When we launched the Newest Americans project in 2014, the war in Syria had already produced four million refugees.
One of the early collaborators on the project was Mohamed Alsiadi, an Arabic language and culture instructor and American Studies doctoral student at Rutgers-Newark. Mohamed, as it happens, is also a scholar of Syrian waslah music and an accomplished musician on the oud. Through Mohamed we were introduced to his friend and frequent collaborator composer Malek Jandali, who became the subject of our first Newest Americans film.
Jandali, who was born in Germany but raised in Syria, is an American citizen who lives in Atlanta. Trained in Damascus in the Western classical music tradition, his dual identity as a Syrian and an American led Jandali to integrate Arabic and Western classical music in order to claim “my identity as a Syrian from an American perspective.” Employing his music as a weapon of resistance against Syrian dictator Bashar al-Assad, Jandali became an activist, especially on behalf of Syrian children. He has visited refugee camps, demonstrated, raised money for humanitarian aid, held benefit concerts, and spoken and written about a dictatorship whose sole purpose, he declares, is “to destroy the human spirit.”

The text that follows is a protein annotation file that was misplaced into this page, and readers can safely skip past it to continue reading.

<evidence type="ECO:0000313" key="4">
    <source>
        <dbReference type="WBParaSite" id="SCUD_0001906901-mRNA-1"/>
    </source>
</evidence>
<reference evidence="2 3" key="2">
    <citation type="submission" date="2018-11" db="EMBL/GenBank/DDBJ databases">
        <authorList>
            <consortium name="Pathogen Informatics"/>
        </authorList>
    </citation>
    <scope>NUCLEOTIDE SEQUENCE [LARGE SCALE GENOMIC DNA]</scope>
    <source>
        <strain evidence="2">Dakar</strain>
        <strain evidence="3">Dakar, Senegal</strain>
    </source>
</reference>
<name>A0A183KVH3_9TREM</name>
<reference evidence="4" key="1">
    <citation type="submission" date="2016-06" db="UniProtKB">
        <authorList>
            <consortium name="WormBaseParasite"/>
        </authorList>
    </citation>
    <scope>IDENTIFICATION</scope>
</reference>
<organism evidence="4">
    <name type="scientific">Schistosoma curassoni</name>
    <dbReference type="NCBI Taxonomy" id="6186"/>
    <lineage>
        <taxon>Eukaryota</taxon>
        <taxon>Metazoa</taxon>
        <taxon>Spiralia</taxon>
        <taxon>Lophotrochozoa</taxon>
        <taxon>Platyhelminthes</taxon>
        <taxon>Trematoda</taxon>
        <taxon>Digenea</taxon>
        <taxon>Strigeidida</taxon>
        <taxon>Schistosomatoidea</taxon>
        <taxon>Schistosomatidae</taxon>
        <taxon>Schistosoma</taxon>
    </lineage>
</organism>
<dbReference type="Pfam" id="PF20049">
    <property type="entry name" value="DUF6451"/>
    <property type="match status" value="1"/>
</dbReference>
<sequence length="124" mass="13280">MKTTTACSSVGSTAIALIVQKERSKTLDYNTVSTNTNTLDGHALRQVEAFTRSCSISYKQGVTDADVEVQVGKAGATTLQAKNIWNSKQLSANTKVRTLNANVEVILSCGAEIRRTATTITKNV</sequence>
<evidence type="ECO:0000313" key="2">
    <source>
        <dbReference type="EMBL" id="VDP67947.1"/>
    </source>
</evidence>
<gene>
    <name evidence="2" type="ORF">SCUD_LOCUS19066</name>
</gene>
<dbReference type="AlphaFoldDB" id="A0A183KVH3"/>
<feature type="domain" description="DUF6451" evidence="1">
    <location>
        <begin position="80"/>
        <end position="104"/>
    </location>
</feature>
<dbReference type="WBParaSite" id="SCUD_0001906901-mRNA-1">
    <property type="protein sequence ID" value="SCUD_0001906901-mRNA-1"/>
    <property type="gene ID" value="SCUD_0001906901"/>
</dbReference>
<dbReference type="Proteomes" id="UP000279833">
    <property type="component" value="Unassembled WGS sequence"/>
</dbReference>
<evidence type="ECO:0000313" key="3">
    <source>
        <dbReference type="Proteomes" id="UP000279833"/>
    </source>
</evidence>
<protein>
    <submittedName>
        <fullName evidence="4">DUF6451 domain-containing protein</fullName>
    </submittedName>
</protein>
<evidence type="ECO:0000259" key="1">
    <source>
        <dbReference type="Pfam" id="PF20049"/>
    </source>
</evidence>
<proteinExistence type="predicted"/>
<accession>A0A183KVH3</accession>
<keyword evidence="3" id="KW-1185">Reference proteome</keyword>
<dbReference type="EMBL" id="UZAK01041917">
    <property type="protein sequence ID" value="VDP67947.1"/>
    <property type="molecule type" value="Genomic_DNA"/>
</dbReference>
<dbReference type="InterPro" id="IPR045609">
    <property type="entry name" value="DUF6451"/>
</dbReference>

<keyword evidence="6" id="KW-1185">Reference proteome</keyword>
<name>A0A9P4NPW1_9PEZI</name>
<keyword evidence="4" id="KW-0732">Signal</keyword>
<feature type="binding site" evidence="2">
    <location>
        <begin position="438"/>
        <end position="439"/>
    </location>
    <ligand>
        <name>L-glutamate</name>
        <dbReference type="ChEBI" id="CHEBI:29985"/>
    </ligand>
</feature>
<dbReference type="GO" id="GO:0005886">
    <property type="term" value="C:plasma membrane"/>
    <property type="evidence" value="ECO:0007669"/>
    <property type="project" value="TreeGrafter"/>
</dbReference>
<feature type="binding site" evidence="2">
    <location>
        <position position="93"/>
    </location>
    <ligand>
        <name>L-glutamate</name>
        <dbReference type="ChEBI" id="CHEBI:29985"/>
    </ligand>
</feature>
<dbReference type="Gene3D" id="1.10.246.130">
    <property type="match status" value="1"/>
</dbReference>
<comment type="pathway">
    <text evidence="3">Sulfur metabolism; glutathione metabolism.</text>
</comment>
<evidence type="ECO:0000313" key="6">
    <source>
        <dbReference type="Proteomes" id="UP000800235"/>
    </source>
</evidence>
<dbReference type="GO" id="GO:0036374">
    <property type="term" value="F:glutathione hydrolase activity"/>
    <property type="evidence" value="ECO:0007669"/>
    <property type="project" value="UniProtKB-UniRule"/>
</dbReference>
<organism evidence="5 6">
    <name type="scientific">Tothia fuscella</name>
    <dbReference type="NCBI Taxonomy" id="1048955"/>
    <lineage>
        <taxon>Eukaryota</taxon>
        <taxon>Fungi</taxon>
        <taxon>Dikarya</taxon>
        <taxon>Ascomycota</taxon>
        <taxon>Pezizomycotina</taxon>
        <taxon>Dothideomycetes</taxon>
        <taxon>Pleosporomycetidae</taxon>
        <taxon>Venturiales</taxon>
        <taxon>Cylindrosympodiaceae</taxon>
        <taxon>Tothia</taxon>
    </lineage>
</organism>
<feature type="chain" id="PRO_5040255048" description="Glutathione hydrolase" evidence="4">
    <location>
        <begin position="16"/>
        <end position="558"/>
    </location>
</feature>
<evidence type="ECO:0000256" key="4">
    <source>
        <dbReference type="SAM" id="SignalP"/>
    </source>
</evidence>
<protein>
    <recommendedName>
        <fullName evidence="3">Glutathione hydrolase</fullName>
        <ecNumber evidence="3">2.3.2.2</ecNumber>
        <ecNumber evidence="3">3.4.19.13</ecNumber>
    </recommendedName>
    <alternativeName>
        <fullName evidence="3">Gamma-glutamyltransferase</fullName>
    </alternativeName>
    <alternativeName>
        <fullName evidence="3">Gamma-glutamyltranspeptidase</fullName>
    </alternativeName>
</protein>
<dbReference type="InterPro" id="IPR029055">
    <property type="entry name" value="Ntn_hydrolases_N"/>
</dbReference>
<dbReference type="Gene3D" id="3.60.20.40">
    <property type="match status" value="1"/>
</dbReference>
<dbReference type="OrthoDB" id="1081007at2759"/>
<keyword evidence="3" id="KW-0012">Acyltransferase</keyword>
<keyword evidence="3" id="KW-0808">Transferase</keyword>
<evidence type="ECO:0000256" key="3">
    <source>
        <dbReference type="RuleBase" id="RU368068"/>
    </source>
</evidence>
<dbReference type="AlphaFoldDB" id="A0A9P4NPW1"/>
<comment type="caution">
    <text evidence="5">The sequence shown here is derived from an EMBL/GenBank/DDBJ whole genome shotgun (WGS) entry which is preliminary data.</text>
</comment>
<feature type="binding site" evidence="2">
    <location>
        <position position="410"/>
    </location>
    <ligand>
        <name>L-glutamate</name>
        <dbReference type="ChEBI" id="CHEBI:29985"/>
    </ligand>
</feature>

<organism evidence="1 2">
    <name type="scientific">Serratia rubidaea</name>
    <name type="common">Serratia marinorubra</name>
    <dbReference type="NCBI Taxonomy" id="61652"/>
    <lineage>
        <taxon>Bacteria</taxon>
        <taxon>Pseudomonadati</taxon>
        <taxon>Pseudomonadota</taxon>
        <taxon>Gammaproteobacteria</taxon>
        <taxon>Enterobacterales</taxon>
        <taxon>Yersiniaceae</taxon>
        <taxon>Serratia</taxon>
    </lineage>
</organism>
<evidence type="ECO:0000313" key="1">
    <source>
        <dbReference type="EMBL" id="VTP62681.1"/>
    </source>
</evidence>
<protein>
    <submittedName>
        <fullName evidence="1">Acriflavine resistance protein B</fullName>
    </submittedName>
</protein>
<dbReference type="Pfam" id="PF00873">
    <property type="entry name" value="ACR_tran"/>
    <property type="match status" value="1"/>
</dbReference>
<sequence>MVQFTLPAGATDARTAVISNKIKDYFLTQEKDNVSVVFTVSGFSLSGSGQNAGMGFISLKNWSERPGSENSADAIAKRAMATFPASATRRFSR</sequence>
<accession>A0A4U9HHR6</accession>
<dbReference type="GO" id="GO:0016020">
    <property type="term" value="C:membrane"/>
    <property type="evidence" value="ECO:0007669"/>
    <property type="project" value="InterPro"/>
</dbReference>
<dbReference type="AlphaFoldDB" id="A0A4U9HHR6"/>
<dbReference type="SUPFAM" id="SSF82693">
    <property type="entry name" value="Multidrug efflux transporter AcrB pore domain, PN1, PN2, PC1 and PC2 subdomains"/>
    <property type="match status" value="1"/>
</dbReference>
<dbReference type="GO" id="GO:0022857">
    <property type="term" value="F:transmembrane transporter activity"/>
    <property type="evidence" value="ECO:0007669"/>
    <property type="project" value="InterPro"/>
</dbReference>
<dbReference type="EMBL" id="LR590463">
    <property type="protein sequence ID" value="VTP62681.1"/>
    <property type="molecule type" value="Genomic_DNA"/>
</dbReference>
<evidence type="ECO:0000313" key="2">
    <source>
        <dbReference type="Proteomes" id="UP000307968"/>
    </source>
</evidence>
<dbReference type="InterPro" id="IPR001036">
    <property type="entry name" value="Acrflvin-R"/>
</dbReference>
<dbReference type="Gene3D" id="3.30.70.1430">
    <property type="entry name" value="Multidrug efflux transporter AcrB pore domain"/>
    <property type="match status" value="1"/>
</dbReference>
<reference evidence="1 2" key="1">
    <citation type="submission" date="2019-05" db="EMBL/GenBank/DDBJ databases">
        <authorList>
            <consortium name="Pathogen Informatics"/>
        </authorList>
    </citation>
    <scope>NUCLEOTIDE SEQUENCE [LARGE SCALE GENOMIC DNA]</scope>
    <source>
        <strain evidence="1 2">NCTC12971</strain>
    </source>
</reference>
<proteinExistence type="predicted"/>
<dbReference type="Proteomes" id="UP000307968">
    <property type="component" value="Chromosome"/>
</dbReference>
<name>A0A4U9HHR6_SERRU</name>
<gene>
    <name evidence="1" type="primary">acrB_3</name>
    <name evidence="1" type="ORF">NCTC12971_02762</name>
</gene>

Notes For My Homeland documents the political impact of Jandali’s music, most notably in the sequence where he performs his song Watani Ana (I Am My Homeland), inspired by the killing of children in the Syrian city of Dara’a, at a demonstration in Washington. Assad’s response is to send his thugs to terrorize Jandali’s parents in their home in Syria. Also referenced in the film is the “Qashoush Symphony,” which Jandali composed to honor Ibrahim Qashoush, whose song “Yalla Erhal Ya Bashar” was chanted by protesters in Hama at the beginning of the war. Shortly after the demonstrations in Hama, Qashoush was found dead in the Orontes River, his throat cut and his vocal cords removed. His song went viral and became the soundtrack of demonstrations across the country. Qashoush’s song and Jandali’s evolution from classical musician to passionate activist exemplify a transformation that the civil war in Syria has wrought on many Syrians and demonstrates the power of art to catalyze social movements.
Notes for My Homeland was awarded the Black Maria Film Festival’s Jury’s Select—1st Prize and screened at the festival premiere at New Jersey City University on February 4, 2016.
Notes for My Homeland was screened at the Garden State Film Festival in Atlantic City from March 31, 2016 – April 3, 2016.
Notes for My Homeland was awarded in the multimedia category of the PDN Storytellers contest.